DCIS treatment Felicity,

You have answered a question I have had rolling around inside my mind since my mastectomy 18 months ago - how do they know what happens if they leave it? Maybe that’s what they did all those years ago - after all they didn’t know then what they know now. I suppose it’s quite logical really. We have to be thankful for all those women who went through that to provide the current level of understanding.

I have become comfortable with my changed body, and only very occasionally do I have lapses where I regret what I have lost. Mostly I just get on with living life as much as I can.

I too don’t understand why newspapers have to do this - don’t they realise what effect it will have on womens’ minds?

I would still do the same again - the alternative is too risky.


good luck Hi Felicity
I’ve just read your post and am writing to wish you well for next week. It is such an ordeal but I think having kids helps to keep you focused and recover quickly. All I keep thinking about since my diagnosis in Jan is that I am going to do everything in my power to keep well so I can watch my 6 year old grow up. I don’t know what you have told your children, but I was advised to keep it simple and give info. in small chunks. This worked with my little boy who happily went off to school each day and gave the class report on ‘Mummies poorly Booby’, just what I needed!!!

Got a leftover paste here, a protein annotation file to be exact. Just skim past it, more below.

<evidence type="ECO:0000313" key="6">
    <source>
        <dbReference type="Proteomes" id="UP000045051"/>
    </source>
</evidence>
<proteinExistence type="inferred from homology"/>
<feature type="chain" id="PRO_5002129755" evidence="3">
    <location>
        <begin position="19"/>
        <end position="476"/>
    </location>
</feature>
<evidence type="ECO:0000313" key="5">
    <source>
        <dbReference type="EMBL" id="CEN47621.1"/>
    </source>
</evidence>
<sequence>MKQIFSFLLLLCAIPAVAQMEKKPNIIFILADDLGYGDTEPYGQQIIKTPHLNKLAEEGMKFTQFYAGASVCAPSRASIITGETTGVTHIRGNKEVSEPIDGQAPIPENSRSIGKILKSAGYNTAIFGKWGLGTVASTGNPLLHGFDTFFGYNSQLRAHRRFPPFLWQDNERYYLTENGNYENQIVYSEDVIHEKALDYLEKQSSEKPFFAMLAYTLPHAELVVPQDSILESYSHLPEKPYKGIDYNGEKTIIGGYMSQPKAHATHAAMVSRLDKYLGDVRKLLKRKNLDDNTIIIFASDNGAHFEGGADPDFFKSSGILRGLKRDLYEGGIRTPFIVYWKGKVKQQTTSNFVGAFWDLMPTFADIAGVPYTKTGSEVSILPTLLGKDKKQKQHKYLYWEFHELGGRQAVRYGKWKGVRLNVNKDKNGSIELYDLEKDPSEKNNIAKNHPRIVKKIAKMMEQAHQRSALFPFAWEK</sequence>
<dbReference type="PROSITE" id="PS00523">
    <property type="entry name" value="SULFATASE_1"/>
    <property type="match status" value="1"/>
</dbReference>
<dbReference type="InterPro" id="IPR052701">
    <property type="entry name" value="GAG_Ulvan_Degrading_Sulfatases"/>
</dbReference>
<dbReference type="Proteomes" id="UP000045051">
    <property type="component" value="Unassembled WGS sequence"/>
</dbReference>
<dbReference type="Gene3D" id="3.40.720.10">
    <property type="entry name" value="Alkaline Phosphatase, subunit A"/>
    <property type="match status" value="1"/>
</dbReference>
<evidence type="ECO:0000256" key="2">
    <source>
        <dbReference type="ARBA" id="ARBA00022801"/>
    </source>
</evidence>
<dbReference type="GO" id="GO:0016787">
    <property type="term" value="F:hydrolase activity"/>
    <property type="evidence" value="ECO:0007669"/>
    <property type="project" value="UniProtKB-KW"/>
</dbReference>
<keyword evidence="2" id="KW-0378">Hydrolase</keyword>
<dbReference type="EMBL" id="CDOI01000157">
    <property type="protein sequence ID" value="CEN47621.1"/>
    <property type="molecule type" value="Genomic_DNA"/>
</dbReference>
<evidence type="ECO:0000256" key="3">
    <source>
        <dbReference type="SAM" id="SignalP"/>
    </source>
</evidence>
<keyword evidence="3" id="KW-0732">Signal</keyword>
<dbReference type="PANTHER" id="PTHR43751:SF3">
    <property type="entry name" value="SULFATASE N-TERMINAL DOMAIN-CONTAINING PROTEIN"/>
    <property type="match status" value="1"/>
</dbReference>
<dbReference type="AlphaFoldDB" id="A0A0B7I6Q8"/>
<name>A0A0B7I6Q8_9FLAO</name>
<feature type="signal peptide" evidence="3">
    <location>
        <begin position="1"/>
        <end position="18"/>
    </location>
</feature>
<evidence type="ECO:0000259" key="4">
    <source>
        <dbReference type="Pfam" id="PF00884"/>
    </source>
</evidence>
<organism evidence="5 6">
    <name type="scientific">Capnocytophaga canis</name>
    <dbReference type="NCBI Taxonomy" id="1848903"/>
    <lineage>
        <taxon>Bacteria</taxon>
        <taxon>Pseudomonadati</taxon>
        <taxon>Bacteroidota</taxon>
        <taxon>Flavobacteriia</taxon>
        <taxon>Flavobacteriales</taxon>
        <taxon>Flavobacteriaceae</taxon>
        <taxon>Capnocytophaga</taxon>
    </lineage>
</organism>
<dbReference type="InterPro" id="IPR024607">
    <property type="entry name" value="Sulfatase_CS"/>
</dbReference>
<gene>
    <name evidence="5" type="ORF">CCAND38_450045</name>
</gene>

Anyway I will be sending you mellow thoughts across the airways on Tues.
Take care

For Jackie Hi
The mellow thoughts must have worked - I made it, I am still here!!! i think I feel better than I have for weeks - having nearly made myself ill worrying etc. it’s a shock - but one I can live with & learn to accept.
Just need to get better - & take it easy.
Thanks for your kind thoughts

Barbara self and daughter were both 4 yrs out of both ends of mammo ages [me too old, D too young]. Both of us had ductal ca- the DCIS had resulted in tumours.
Had we both had mammos a few years previously when it was DCIS we’d have had surgery IN TIME. D’s ca was caught at small lump but mine was wrong end of Nottingham scale - poor prognosis.
Mammos would have been lifesavers for us- ergo mammos are lifesavers for many ladies.
No guarantees in br ca so surgery as insurance seems best option for DCIS- we’d both say YOU GOT IT RIGHT. Best wishes, dilly